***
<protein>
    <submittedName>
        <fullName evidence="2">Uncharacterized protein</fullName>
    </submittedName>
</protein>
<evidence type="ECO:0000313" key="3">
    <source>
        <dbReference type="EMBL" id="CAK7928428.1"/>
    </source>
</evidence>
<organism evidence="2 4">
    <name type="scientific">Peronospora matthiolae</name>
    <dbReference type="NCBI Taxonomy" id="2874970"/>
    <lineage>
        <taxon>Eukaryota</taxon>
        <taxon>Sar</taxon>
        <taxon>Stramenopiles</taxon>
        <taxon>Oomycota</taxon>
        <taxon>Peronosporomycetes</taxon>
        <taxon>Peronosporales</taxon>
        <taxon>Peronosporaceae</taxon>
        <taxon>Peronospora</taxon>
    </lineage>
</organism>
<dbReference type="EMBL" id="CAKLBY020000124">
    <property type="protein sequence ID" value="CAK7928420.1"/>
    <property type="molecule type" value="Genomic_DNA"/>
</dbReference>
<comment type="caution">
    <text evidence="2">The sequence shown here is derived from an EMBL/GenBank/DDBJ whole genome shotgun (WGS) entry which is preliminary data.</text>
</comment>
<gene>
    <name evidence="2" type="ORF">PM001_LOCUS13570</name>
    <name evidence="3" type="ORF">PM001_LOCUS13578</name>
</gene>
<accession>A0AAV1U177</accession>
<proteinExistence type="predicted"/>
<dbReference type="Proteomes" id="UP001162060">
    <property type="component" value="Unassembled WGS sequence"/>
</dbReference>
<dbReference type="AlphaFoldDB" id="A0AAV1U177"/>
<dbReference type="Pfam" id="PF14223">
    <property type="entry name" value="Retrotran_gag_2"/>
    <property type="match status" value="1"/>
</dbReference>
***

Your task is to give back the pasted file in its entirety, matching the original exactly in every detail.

<protein>
    <submittedName>
        <fullName evidence="2">Uncharacterized protein</fullName>
    </submittedName>
</protein>
<evidence type="ECO:0000313" key="3">
    <source>
        <dbReference type="EMBL" id="CAK7928428.1"/>
    </source>
</evidence>
<organism evidence="2 4">
    <name type="scientific">Peronospora matthiolae</name>
    <dbReference type="NCBI Taxonomy" id="2874970"/>
    <lineage>
        <taxon>Eukaryota</taxon>
        <taxon>Sar</taxon>
        <taxon>Stramenopiles</taxon>
        <taxon>Oomycota</taxon>
        <taxon>Peronosporomycetes</taxon>
        <taxon>Peronosporales</taxon>
        <taxon>Peronosporaceae</taxon>
        <taxon>Peronospora</taxon>
    </lineage>
</organism>
<dbReference type="EMBL" id="CAKLBY020000124">
    <property type="protein sequence ID" value="CAK7928420.1"/>
    <property type="molecule type" value="Genomic_DNA"/>
</dbReference>
<comment type="caution">
    <text evidence="2">The sequence shown here is derived from an EMBL/GenBank/DDBJ whole genome shotgun (WGS) entry which is preliminary data.</text>
</comment>
<gene>
    <name evidence="2" type="ORF">PM001_LOCUS13570</name>
    <name evidence="3" type="ORF">PM001_LOCUS13578</name>
</gene>
<accession>A0AAV1U177</accession>
<proteinExistence type="predicted"/>
<dbReference type="Proteomes" id="UP001162060">
    <property type="component" value="Unassembled WGS sequence"/>
</dbReference>
<dbReference type="AlphaFoldDB" id="A0AAV1U177"/>
<dbReference type="Pfam" id="PF14223">
    <property type="entry name" value="Retrotran_gag_2"/>
    <property type="match status" value="1"/>
</dbReference>